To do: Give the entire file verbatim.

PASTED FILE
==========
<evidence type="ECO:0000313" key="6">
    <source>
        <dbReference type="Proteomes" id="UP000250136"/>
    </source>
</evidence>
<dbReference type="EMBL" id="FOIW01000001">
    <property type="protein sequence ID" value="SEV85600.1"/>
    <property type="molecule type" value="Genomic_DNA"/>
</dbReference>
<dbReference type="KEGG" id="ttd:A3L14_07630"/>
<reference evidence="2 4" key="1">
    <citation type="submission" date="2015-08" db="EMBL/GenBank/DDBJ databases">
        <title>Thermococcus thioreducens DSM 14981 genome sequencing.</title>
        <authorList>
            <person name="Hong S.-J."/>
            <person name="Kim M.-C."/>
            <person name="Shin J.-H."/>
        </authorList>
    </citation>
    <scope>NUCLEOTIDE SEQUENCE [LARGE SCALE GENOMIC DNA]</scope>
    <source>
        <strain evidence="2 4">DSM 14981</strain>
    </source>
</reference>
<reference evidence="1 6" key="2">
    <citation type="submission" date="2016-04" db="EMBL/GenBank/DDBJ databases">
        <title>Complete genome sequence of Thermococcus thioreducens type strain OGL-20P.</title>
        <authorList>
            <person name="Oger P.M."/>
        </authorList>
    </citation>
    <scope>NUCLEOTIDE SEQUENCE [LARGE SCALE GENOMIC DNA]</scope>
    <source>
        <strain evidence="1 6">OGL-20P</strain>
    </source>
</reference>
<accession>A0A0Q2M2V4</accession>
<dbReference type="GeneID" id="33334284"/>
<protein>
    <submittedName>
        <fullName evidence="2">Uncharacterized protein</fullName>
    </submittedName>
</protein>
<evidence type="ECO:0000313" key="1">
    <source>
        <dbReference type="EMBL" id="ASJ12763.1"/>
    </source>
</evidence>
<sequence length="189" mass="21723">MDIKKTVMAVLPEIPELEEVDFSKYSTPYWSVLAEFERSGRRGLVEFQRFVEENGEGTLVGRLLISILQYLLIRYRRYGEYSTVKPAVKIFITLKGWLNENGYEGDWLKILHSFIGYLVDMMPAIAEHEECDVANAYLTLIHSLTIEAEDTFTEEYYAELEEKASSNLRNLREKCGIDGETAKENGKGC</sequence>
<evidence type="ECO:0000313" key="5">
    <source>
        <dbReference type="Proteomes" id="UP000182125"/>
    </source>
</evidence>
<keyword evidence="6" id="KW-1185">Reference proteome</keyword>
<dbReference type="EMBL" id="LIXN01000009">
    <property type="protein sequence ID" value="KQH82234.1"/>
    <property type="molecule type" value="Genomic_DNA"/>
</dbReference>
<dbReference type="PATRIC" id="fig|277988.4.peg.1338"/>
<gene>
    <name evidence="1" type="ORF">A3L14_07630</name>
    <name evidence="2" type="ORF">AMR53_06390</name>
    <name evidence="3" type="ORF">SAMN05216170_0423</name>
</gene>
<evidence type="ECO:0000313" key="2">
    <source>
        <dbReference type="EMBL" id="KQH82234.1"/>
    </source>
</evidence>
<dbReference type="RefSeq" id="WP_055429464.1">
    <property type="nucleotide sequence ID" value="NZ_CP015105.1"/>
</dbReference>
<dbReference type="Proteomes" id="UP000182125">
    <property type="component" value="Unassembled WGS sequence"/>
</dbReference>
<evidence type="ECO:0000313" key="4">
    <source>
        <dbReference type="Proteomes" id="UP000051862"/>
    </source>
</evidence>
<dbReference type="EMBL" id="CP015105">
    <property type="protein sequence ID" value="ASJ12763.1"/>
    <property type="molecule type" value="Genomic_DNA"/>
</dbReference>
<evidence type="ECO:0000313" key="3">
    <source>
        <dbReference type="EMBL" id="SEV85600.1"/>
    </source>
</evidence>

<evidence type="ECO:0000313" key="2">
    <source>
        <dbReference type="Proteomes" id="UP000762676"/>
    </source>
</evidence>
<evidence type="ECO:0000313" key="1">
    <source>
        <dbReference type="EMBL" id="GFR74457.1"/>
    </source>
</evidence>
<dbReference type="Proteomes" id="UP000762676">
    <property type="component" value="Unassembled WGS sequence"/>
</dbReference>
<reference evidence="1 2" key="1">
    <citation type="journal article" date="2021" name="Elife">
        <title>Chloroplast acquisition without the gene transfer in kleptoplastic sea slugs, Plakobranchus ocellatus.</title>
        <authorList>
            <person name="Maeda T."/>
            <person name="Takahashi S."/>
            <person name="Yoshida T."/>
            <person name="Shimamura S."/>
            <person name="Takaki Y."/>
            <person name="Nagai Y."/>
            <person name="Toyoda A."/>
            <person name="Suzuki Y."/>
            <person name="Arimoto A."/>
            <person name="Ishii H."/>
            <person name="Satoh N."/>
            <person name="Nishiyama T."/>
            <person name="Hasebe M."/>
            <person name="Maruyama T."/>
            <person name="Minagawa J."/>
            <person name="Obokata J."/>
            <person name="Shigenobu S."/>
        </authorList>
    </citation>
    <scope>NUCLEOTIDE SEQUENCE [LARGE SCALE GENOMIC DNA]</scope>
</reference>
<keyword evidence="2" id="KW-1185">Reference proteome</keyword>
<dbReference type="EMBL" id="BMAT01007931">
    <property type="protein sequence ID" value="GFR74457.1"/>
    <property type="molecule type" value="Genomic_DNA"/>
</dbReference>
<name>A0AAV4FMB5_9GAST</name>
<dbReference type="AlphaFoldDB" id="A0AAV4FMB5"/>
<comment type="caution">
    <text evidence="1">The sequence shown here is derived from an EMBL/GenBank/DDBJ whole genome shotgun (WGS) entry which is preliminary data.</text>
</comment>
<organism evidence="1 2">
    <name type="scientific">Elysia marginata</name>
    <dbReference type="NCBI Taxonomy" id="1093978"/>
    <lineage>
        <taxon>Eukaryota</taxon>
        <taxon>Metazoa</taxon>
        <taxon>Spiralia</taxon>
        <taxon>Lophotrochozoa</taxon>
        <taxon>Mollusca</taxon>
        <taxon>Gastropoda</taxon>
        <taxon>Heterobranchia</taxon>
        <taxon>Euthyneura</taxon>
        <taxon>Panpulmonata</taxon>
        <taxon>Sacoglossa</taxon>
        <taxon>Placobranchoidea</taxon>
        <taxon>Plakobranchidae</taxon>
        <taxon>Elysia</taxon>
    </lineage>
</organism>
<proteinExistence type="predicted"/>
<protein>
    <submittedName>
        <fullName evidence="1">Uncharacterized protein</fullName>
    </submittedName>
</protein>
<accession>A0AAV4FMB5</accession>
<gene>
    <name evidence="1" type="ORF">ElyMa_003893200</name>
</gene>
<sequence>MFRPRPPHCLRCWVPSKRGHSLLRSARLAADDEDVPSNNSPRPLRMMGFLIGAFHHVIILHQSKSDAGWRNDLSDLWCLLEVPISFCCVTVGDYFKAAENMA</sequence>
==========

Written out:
<evidence type="ECO:0000313" key="6">
    <source>
        <dbReference type="Proteomes" id="UP000250136"/>
    </source>
</evidence>
<dbReference type="EMBL" id="FOIW01000001">
    <property type="protein sequence ID" value="SEV85600.1"/>
    <property type="molecule type" value="Genomic_DNA"/>
</dbReference>
<dbReference type="KEGG" id="ttd:A3L14_07630"/>
<reference evidence="2 4" key="1">
    <citation type="submission" date="2015-08" db="EMBL/GenBank/DDBJ databases">
        <title>Thermococcus thioreducens DSM 14981 genome sequencing.</title>
        <authorList>
            <person name="Hong S.-J."/>
            <person name="Kim M.-C."/>
            <person name="Shin J.-H."/>
        </authorList>
    </citation>
    <scope>NUCLEOTIDE SEQUENCE [LARGE SCALE GENOMIC DNA]</scope>
    <source>
        <strain evidence="2 4">DSM 14981</strain>
    </source>
</reference>
<reference evidence="1 6" key="2">
    <citation type="submission" date="2016-04" db="EMBL/GenBank/DDBJ databases">
        <title>Complete genome sequence of Thermococcus thioreducens type strain OGL-20P.</title>
        <authorList>
            <person name="Oger P.M."/>
        </authorList>
    </citation>
    <scope>NUCLEOTIDE SEQUENCE [LARGE SCALE GENOMIC DNA]</scope>
    <source>
        <strain evidence="1 6">OGL-20P</strain>
    </source>
</reference>
<accession>A0A0Q2M2V4</accession>
<dbReference type="GeneID" id="33334284"/>
<protein>
    <submittedName>
        <fullName evidence="2">Uncharacterized protein</fullName>
    </submittedName>
</protein>
<evidence type="ECO:0000313" key="1">
    <source>
        <dbReference type="EMBL" id="ASJ12763.1"/>
    </source>
</evidence>
<sequence length="189" mass="21723">MDIKKTVMAVLPEIPELEEVDFSKYSTPYWSVLAEFERSGRRGLVEFQRFVEENGEGTLVGRLLISILQYLLIRYRRYGEYSTVKPAVKIFITLKGWLNENGYEGDWLKILHSFIGYLVDMMPAIAEHEECDVANAYLTLIHSLTIEAEDTFTEEYYAELEEKASSNLRNLREKCGIDGETAKENGKGC</sequence>
<evidence type="ECO:0000313" key="5">
    <source>
        <dbReference type="Proteomes" id="UP000182125"/>
    </source>
</evidence>
<keyword evidence="6" id="KW-1185">Reference proteome</keyword>
<dbReference type="EMBL" id="LIXN01000009">
    <property type="protein sequence ID" value="KQH82234.1"/>
    <property type="molecule type" value="Genomic_DNA"/>
</dbReference>
<dbReference type="PATRIC" id="fig|277988.4.peg.1338"/>
<gene>
    <name evidence="1" type="ORF">A3L14_07630</name>
    <name evidence="2" type="ORF">AMR53_06390</name>
    <name evidence="3" type="ORF">SAMN05216170_0423</name>
</gene>
<evidence type="ECO:0000313" key="2">
    <source>
        <dbReference type="EMBL" id="KQH82234.1"/>
    </source>
</evidence>
<dbReference type="RefSeq" id="WP_055429464.1">
    <property type="nucleotide sequence ID" value="NZ_CP015105.1"/>
</dbReference>
<dbReference type="Proteomes" id="UP000182125">
    <property type="component" value="Unassembled WGS sequence"/>
</dbReference>
<evidence type="ECO:0000313" key="4">
    <source>
        <dbReference type="Proteomes" id="UP000051862"/>
    </source>
</evidence>
<dbReference type="EMBL" id="CP015105">
    <property type="protein sequence ID" value="ASJ12763.1"/>
    <property type="molecule type" value="Genomic_DNA"/>
</dbReference>
<evidence type="ECO:0000313" key="3">
    <source>
        <dbReference type="EMBL" id="SEV85600.1"/>
    </source>
</evidence>

<evidence type="ECO:0000313" key="2">
    <source>
        <dbReference type="Proteomes" id="UP000762676"/>
    </source>
</evidence>
<evidence type="ECO:0000313" key="1">
    <source>
        <dbReference type="EMBL" id="GFR74457.1"/>
    </source>
</evidence>
<dbReference type="Proteomes" id="UP000762676">
    <property type="component" value="Unassembled WGS sequence"/>
</dbReference>
<reference evidence="1 2" key="1">
    <citation type="journal article" date="2021" name="Elife">
        <title>Chloroplast acquisition without the gene transfer in kleptoplastic sea slugs, Plakobranchus ocellatus.</title>
        <authorList>
            <person name="Maeda T."/>
            <person name="Takahashi S."/>
            <person name="Yoshida T."/>
            <person name="Shimamura S."/>
            <person name="Takaki Y."/>
            <person name="Nagai Y."/>
            <person name="Toyoda A."/>
            <person name="Suzuki Y."/>
            <person name="Arimoto A."/>
            <person name="Ishii H."/>
            <person name="Satoh N."/>
            <person name="Nishiyama T."/>
            <person name="Hasebe M."/>
            <person name="Maruyama T."/>
            <person name="Minagawa J."/>
            <person name="Obokata J."/>
            <person name="Shigenobu S."/>
        </authorList>
    </citation>
    <scope>NUCLEOTIDE SEQUENCE [LARGE SCALE GENOMIC DNA]</scope>
</reference>
<keyword evidence="2" id="KW-1185">Reference proteome</keyword>
<dbReference type="EMBL" id="BMAT01007931">
    <property type="protein sequence ID" value="GFR74457.1"/>
    <property type="molecule type" value="Genomic_DNA"/>
</dbReference>
<name>A0AAV4FMB5_9GAST</name>
<dbReference type="AlphaFoldDB" id="A0AAV4FMB5"/>
<comment type="caution">
    <text evidence="1">The sequence shown here is derived from an EMBL/GenBank/DDBJ whole genome shotgun (WGS) entry which is preliminary data.</text>
</comment>
<organism evidence="1 2">
    <name type="scientific">Elysia marginata</name>
    <dbReference type="NCBI Taxonomy" id="1093978"/>
    <lineage>
        <taxon>Eukaryota</taxon>
        <taxon>Metazoa</taxon>
        <taxon>Spiralia</taxon>
        <taxon>Lophotrochozoa</taxon>
        <taxon>Mollusca</taxon>
        <taxon>Gastropoda</taxon>
        <taxon>Heterobranchia</taxon>
        <taxon>Euthyneura</taxon>
        <taxon>Panpulmonata</taxon>
        <taxon>Sacoglossa</taxon>
        <taxon>Placobranchoidea</taxon>
        <taxon>Plakobranchidae</taxon>
        <taxon>Elysia</taxon>
    </lineage>
</organism>
<proteinExistence type="predicted"/>
<protein>
    <submittedName>
        <fullName evidence="1">Uncharacterized protein</fullName>
    </submittedName>
</protein>
<accession>A0AAV4FMB5</accession>
<gene>
    <name evidence="1" type="ORF">ElyMa_003893200</name>
</gene>
<sequence>MFRPRPPHCLRCWVPSKRGHSLLRSARLAADDEDVPSNNSPRPLRMMGFLIGAFHHVIILHQSKSDAGWRNDLSDLWCLLEVPISFCCVTVGDYFKAAENMA</sequence>